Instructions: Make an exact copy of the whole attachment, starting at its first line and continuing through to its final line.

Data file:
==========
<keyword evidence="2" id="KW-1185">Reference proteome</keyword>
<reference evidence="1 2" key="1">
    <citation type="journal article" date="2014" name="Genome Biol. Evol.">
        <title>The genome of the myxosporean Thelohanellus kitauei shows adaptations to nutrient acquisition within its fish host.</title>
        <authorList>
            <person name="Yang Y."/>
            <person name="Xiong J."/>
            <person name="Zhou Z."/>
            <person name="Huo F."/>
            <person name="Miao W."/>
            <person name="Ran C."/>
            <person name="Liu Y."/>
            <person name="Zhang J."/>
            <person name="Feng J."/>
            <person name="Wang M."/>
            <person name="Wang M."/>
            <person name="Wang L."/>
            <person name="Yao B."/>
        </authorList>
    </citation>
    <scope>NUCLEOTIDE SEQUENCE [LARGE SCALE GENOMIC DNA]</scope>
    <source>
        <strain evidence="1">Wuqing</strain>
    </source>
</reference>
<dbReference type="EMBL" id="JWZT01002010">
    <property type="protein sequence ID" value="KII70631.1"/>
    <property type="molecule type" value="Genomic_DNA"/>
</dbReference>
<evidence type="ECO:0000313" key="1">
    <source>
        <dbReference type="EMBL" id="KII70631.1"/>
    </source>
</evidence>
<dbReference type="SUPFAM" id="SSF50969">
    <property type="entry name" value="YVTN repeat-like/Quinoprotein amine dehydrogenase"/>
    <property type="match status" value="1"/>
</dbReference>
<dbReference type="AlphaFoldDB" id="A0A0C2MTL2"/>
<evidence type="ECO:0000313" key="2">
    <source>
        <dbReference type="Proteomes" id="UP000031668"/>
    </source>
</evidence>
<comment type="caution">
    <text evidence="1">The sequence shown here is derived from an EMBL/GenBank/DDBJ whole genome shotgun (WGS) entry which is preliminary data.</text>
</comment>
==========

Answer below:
<keyword evidence="2" id="KW-1185">Reference proteome</keyword>
<reference evidence="1 2" key="1">
    <citation type="journal article" date="2014" name="Genome Biol. Evol.">
        <title>The genome of the myxosporean Thelohanellus kitauei shows adaptations to nutrient acquisition within its fish host.</title>
        <authorList>
            <person name="Yang Y."/>
            <person name="Xiong J."/>
            <person name="Zhou Z."/>
            <person name="Huo F."/>
            <person name="Miao W."/>
            <person name="Ran C."/>
            <person name="Liu Y."/>
            <person name="Zhang J."/>
            <person name="Feng J."/>
            <person name="Wang M."/>
            <person name="Wang M."/>
            <person name="Wang L."/>
            <person name="Yao B."/>
        </authorList>
    </citation>
    <scope>NUCLEOTIDE SEQUENCE [LARGE SCALE GENOMIC DNA]</scope>
    <source>
        <strain evidence="1">Wuqing</strain>
    </source>
</reference>
<dbReference type="EMBL" id="JWZT01002010">
    <property type="protein sequence ID" value="KII70631.1"/>
    <property type="molecule type" value="Genomic_DNA"/>
</dbReference>
<evidence type="ECO:0000313" key="1">
    <source>
        <dbReference type="EMBL" id="KII70631.1"/>
    </source>
</evidence>
<dbReference type="SUPFAM" id="SSF50969">
    <property type="entry name" value="YVTN repeat-like/Quinoprotein amine dehydrogenase"/>
    <property type="match status" value="1"/>
</dbReference>
<dbReference type="AlphaFoldDB" id="A0A0C2MTL2"/>
<evidence type="ECO:0000313" key="2">
    <source>
        <dbReference type="Proteomes" id="UP000031668"/>
    </source>
</evidence>
<comment type="caution">
    <text evidence="1">The sequence shown here is derived from an EMBL/GenBank/DDBJ whole genome shotgun (WGS) entry which is preliminary data.</text>
</comment>